While many pieces of legislation languish for months or years without being signed into law, a bill criminalizing secret, “up-skirt photography” recently made a surprisingly fast trip through the Massachusetts legislature. Within two days of a Supreme Judicial Court ruling that no law addressed this conduct, Massachusetts lawmakers enacted a new law to make such secret photographs a misdemeanor. See G.L. c. 262, § 105(b)-(g).
It started with the case of Commonwealth v. Robertson, SJC-11353, slip op. (Mar. 5, 2014). Robertson was arrested on the MBTA Green Line for using his phone to take photos and videos up female transit riders’ skirts and dresses. Robertson appealed the denial of his motion to dismiss. The Supreme Judicial Court reviewed his case, and found that the statutes used by the prosecution did not apply to facts of the case because the victim was not “partially nude” at the time of alleged events, as required by the statute.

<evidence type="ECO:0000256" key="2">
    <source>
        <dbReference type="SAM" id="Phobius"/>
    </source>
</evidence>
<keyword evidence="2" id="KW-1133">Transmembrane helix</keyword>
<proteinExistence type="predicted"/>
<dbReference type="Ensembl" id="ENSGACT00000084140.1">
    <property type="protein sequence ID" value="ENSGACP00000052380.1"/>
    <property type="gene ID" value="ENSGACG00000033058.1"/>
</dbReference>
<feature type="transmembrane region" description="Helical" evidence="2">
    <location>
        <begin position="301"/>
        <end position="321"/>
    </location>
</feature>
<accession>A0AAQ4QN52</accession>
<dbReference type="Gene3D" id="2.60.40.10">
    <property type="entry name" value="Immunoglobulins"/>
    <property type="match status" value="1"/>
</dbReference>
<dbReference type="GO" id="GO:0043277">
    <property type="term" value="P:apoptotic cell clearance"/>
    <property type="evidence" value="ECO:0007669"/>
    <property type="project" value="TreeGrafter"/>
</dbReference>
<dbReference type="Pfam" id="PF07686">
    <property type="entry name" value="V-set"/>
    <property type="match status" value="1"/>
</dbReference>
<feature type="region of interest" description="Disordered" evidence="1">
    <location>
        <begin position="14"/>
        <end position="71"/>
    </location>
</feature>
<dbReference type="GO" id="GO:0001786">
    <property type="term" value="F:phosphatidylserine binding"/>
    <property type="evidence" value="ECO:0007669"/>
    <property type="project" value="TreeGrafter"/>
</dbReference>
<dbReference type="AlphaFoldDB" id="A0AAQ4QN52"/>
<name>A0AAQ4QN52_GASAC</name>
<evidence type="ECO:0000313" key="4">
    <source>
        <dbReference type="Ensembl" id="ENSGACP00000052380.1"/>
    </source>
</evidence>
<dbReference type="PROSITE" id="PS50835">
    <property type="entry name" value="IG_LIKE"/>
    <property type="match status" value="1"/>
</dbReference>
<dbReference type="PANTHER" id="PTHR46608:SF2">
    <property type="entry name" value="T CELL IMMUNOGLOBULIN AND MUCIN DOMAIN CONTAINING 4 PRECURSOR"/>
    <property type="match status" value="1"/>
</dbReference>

“Contrary to the Commonwealth’s view, § 105 (b) does not penalize the secret photographing of partial nudity, but of ‘a person who is … partially nude’ (emphasis added)…. In sum, we interpret the phrase, ‘a person who is … partially nude’ in the same way that the defendant does, namely, to mean a person who is partially clothed but who has one or more of the private parts of body exposed in plain view at the time that the putative defendant secretly photographs her.”
Id. The S.J.C. thus granted the defendant’s motion to dismiss, broadly hinting to the legislature that a new law could and should be enacted.
The S.J.C.’s decision was announced on Wednesday, March 5, 2014. The Suffolk County District Attorney issued a statement urging lawmakers to address this loophole. With surprising speed, by the next day the state legislature had approved legislation to close this loophole. The new bill makes it a misdemeanor to take secret photos and videos of “the sexual or other intimate parts of a person under or around the person’s clothing.” G.L. c. 262, § 105(b) (2014). Governor Deval Patrick quickly signed the bill into law Friday, March 7. The new law provides penalties up to two-and-a-half years in jail and a $5,000 fine, increasing to as much as five years in prison and $10,000 in fines if the victim is under the age of 18. Id.
If you have questions about the legality of photos that you have taken, or that have been taken of you, contact the attorneys at Hutchins Law, P.C. today.